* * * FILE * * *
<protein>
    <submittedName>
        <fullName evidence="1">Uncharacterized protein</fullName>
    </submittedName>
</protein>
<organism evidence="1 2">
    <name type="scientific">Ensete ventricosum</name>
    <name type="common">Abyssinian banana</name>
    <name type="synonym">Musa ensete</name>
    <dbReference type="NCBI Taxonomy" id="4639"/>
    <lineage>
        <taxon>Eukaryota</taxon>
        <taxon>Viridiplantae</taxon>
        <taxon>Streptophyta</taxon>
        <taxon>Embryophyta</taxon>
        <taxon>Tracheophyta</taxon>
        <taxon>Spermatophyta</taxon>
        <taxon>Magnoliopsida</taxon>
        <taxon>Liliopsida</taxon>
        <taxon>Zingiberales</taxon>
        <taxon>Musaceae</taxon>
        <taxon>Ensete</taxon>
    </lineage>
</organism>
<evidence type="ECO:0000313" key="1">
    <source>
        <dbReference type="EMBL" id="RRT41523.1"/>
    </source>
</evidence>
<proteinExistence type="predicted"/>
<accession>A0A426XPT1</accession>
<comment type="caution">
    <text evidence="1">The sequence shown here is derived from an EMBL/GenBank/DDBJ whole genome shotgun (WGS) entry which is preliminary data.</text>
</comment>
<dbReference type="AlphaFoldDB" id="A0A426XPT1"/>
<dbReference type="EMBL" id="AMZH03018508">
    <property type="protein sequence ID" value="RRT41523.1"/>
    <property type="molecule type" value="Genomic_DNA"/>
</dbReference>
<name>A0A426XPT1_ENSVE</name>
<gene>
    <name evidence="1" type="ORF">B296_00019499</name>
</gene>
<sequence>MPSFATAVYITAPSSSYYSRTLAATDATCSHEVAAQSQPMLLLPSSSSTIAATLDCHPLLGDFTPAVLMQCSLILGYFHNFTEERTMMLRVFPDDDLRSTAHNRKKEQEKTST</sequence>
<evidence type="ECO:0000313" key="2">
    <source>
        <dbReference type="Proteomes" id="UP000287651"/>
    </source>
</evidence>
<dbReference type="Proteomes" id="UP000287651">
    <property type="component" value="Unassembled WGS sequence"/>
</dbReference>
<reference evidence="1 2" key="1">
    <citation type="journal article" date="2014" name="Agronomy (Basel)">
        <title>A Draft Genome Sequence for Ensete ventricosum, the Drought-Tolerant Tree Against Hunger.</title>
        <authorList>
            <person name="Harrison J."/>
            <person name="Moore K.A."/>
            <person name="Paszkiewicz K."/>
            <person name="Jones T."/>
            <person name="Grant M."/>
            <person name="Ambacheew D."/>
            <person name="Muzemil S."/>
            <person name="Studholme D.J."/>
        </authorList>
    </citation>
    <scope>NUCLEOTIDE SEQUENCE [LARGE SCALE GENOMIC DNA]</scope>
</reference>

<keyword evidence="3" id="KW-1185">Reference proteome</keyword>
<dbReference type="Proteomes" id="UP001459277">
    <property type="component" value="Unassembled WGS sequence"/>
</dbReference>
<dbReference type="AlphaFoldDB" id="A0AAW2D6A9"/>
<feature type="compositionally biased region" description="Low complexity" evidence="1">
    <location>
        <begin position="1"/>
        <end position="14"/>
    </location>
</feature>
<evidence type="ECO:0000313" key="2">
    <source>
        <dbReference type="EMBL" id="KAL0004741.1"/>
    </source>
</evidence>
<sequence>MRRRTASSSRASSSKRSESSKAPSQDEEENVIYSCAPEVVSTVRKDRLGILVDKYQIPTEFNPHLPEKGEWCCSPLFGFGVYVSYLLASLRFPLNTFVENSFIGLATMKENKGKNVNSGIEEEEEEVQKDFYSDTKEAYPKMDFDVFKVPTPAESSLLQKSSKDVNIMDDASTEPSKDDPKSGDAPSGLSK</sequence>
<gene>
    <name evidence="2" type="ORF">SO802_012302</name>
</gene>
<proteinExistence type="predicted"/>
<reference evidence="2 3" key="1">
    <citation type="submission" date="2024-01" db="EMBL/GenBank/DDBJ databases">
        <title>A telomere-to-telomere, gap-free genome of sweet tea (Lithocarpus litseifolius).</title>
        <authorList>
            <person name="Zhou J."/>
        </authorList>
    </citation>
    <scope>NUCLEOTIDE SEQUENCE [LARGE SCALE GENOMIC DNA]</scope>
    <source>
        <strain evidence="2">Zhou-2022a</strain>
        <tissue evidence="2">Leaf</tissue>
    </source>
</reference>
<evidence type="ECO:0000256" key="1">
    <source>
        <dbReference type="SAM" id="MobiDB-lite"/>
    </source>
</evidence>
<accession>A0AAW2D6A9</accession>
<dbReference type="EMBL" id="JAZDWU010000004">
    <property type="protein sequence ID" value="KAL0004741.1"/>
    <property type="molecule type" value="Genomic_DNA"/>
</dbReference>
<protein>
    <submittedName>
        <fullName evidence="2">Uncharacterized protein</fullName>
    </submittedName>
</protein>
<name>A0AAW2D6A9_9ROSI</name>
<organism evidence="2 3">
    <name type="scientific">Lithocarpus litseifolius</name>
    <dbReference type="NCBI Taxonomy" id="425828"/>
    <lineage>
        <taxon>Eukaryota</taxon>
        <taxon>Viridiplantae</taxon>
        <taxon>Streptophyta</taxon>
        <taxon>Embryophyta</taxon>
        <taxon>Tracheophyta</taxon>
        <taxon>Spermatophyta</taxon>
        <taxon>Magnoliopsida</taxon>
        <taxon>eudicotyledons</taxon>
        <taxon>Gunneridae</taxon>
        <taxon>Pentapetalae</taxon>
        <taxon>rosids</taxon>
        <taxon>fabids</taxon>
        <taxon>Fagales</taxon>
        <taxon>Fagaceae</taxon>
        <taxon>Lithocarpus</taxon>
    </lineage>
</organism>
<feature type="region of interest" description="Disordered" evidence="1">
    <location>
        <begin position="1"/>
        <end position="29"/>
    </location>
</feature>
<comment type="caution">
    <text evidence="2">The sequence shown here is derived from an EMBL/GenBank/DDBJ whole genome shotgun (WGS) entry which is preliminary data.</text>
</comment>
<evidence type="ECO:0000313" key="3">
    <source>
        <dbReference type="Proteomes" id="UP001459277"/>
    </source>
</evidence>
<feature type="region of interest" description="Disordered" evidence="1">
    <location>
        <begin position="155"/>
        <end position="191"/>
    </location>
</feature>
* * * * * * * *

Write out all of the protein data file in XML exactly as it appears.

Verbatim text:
<protein>
    <submittedName>
        <fullName evidence="1">Uncharacterized protein</fullName>
    </submittedName>
</protein>
<organism evidence="1 2">
    <name type="scientific">Ensete ventricosum</name>
    <name type="common">Abyssinian banana</name>
    <name type="synonym">Musa ensete</name>
    <dbReference type="NCBI Taxonomy" id="4639"/>
    <lineage>
        <taxon>Eukaryota</taxon>
        <taxon>Viridiplantae</taxon>
        <taxon>Streptophyta</taxon>
        <taxon>Embryophyta</taxon>
        <taxon>Tracheophyta</taxon>
        <taxon>Spermatophyta</taxon>
        <taxon>Magnoliopsida</taxon>
        <taxon>Liliopsida</taxon>
        <taxon>Zingiberales</taxon>
        <taxon>Musaceae</taxon>
        <taxon>Ensete</taxon>
    </lineage>
</organism>
<evidence type="ECO:0000313" key="1">
    <source>
        <dbReference type="EMBL" id="RRT41523.1"/>
    </source>
</evidence>
<proteinExistence type="predicted"/>
<accession>A0A426XPT1</accession>
<comment type="caution">
    <text evidence="1">The sequence shown here is derived from an EMBL/GenBank/DDBJ whole genome shotgun (WGS) entry which is preliminary data.</text>
</comment>
<dbReference type="AlphaFoldDB" id="A0A426XPT1"/>
<dbReference type="EMBL" id="AMZH03018508">
    <property type="protein sequence ID" value="RRT41523.1"/>
    <property type="molecule type" value="Genomic_DNA"/>
</dbReference>
<name>A0A426XPT1_ENSVE</name>
<gene>
    <name evidence="1" type="ORF">B296_00019499</name>
</gene>
<sequence>MPSFATAVYITAPSSSYYSRTLAATDATCSHEVAAQSQPMLLLPSSSSTIAATLDCHPLLGDFTPAVLMQCSLILGYFHNFTEERTMMLRVFPDDDLRSTAHNRKKEQEKTST</sequence>
<evidence type="ECO:0000313" key="2">
    <source>
        <dbReference type="Proteomes" id="UP000287651"/>
    </source>
</evidence>
<dbReference type="Proteomes" id="UP000287651">
    <property type="component" value="Unassembled WGS sequence"/>
</dbReference>
<reference evidence="1 2" key="1">
    <citation type="journal article" date="2014" name="Agronomy (Basel)">
        <title>A Draft Genome Sequence for Ensete ventricosum, the Drought-Tolerant Tree Against Hunger.</title>
        <authorList>
            <person name="Harrison J."/>
            <person name="Moore K.A."/>
            <person name="Paszkiewicz K."/>
            <person name="Jones T."/>
            <person name="Grant M."/>
            <person name="Ambacheew D."/>
            <person name="Muzemil S."/>
            <person name="Studholme D.J."/>
        </authorList>
    </citation>
    <scope>NUCLEOTIDE SEQUENCE [LARGE SCALE GENOMIC DNA]</scope>
</reference>

<keyword evidence="3" id="KW-1185">Reference proteome</keyword>
<dbReference type="Proteomes" id="UP001459277">
    <property type="component" value="Unassembled WGS sequence"/>
</dbReference>
<dbReference type="AlphaFoldDB" id="A0AAW2D6A9"/>
<feature type="compositionally biased region" description="Low complexity" evidence="1">
    <location>
        <begin position="1"/>
        <end position="14"/>
    </location>
</feature>
<evidence type="ECO:0000313" key="2">
    <source>
        <dbReference type="EMBL" id="KAL0004741.1"/>
    </source>
</evidence>
<sequence>MRRRTASSSRASSSKRSESSKAPSQDEEENVIYSCAPEVVSTVRKDRLGILVDKYQIPTEFNPHLPEKGEWCCSPLFGFGVYVSYLLASLRFPLNTFVENSFIGLATMKENKGKNVNSGIEEEEEEVQKDFYSDTKEAYPKMDFDVFKVPTPAESSLLQKSSKDVNIMDDASTEPSKDDPKSGDAPSGLSK</sequence>
<gene>
    <name evidence="2" type="ORF">SO802_012302</name>
</gene>
<proteinExistence type="predicted"/>
<reference evidence="2 3" key="1">
    <citation type="submission" date="2024-01" db="EMBL/GenBank/DDBJ databases">
        <title>A telomere-to-telomere, gap-free genome of sweet tea (Lithocarpus litseifolius).</title>
        <authorList>
            <person name="Zhou J."/>
        </authorList>
    </citation>
    <scope>NUCLEOTIDE SEQUENCE [LARGE SCALE GENOMIC DNA]</scope>
    <source>
        <strain evidence="2">Zhou-2022a</strain>
        <tissue evidence="2">Leaf</tissue>
    </source>
</reference>
<evidence type="ECO:0000256" key="1">
    <source>
        <dbReference type="SAM" id="MobiDB-lite"/>
    </source>
</evidence>
<accession>A0AAW2D6A9</accession>
<dbReference type="EMBL" id="JAZDWU010000004">
    <property type="protein sequence ID" value="KAL0004741.1"/>
    <property type="molecule type" value="Genomic_DNA"/>
</dbReference>
<protein>
    <submittedName>
        <fullName evidence="2">Uncharacterized protein</fullName>
    </submittedName>
</protein>
<name>A0AAW2D6A9_9ROSI</name>
<organism evidence="2 3">
    <name type="scientific">Lithocarpus litseifolius</name>
    <dbReference type="NCBI Taxonomy" id="425828"/>
    <lineage>
        <taxon>Eukaryota</taxon>
        <taxon>Viridiplantae</taxon>
        <taxon>Streptophyta</taxon>
        <taxon>Embryophyta</taxon>
        <taxon>Tracheophyta</taxon>
        <taxon>Spermatophyta</taxon>
        <taxon>Magnoliopsida</taxon>
        <taxon>eudicotyledons</taxon>
        <taxon>Gunneridae</taxon>
        <taxon>Pentapetalae</taxon>
        <taxon>rosids</taxon>
        <taxon>fabids</taxon>
        <taxon>Fagales</taxon>
        <taxon>Fagaceae</taxon>
        <taxon>Lithocarpus</taxon>
    </lineage>
</organism>
<feature type="region of interest" description="Disordered" evidence="1">
    <location>
        <begin position="1"/>
        <end position="29"/>
    </location>
</feature>
<comment type="caution">
    <text evidence="2">The sequence shown here is derived from an EMBL/GenBank/DDBJ whole genome shotgun (WGS) entry which is preliminary data.</text>
</comment>
<evidence type="ECO:0000313" key="3">
    <source>
        <dbReference type="Proteomes" id="UP001459277"/>
    </source>
</evidence>
<feature type="region of interest" description="Disordered" evidence="1">
    <location>
        <begin position="155"/>
        <end position="191"/>
    </location>
</feature>